Campaigning nurse recognised by NSPCC

Ruth moss outside no. 10 (1)

Ruth Moss has fought for online safety since her teenage daughter took her own life.

16th October 2019 by Gavin Stuart 0 Comments

A research nurse from Edinburgh has been recognised as an Honorary Member of Council by the NSPCC after years of hard work campaigning for tighter regulations on online safety for children.

In 2013, Ruth Moss’ daughter Sophie, took her own life aged just 13, after being exposed to self-harm and suicide content on social networks and talking to older men online.

Since 2017, Ruth has been working with the NSPCC to raise awareness for a number of campaigns including those calling for changes in regulation regarding the online safety of children.

She said: “Initially, I was invited along to the council meeting to talk about the work I’ve been doing from a volunteer’s perspective alongside Andy Burrows, head of online safety for NSPCC. I’m always keen to get involved and happy to promote the reasoning behind the message of online safety. These things can happen to any families – even the best of parents can still get into trouble on this issue.

“I then heard I’d been awarded as an honorary council member and I was just delighted. I don’t think I’ve ever won an award before, so I was really chuffed and extremely honoured.”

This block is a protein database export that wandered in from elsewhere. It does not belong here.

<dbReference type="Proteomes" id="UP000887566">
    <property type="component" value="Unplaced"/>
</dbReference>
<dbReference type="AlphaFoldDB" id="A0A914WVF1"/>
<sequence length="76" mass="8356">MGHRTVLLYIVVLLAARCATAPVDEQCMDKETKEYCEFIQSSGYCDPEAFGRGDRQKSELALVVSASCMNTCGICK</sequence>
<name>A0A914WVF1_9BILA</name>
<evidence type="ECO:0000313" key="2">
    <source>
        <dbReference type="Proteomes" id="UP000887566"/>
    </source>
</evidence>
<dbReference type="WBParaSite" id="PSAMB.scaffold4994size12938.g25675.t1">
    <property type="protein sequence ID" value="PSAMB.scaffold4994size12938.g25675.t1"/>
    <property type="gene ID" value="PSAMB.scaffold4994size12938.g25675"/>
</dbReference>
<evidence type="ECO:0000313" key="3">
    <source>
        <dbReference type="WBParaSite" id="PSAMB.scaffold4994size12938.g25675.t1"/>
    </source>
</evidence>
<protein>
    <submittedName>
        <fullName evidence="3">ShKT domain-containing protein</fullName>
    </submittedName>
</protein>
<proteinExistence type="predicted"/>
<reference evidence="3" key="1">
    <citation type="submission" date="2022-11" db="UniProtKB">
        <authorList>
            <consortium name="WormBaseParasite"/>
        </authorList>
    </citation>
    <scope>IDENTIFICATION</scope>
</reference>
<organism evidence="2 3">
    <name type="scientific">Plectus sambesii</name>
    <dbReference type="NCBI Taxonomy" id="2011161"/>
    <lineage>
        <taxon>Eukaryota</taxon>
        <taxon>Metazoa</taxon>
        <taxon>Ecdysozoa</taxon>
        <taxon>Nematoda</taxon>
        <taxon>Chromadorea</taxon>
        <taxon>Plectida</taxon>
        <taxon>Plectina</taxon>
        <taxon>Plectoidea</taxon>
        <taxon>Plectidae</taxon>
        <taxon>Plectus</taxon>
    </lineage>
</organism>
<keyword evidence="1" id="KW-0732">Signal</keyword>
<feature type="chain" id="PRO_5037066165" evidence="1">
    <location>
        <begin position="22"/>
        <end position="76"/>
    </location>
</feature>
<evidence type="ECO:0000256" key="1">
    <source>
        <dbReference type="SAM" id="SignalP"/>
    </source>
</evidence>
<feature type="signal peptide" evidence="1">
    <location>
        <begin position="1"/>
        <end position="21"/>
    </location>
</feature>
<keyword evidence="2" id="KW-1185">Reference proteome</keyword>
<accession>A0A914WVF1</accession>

Ruth has been heavily involved in NSPCC’s Wild West Web campaign over the last few years. A petition, signed by almost 46,000 people, was handed to Downing Street in June calling for statutory regulation so that social networks have a legal duty of care to protect every child. 

Earlier this year, the UK government published its White Paper, setting out how it plans to keep children safe online which is set to be a significant step towards a safer internet.

Ruth continued: “Social networks should have a duty of care to protect children and vulnerable people from damaging material and self-regulation is clearly not working.

“The protection of our children is too important to leave to the goodwill of large, profit-orientated organisations. Statutory regulation is needed and as a matter of urgency.

“I don’t see myself as an expert technically, but all I can do is speak about my experience and what I think should happen.”

Ruth also set up a tribute fund in honour of Sophie and since 2014 has raised over £19,000 for Childline. She has completed sponsored runs, challenges and even hosted a royal wedding themed party to continuously add to the fund. 

Ruth continued: “Compared to the work that I’ve put in on this, I feel my contribution has been comparatively small and there’s lots of people out there who are incredible supporters of the NSPCC in so many different ways. I feel incredibly humbled to have been honoured with this award.”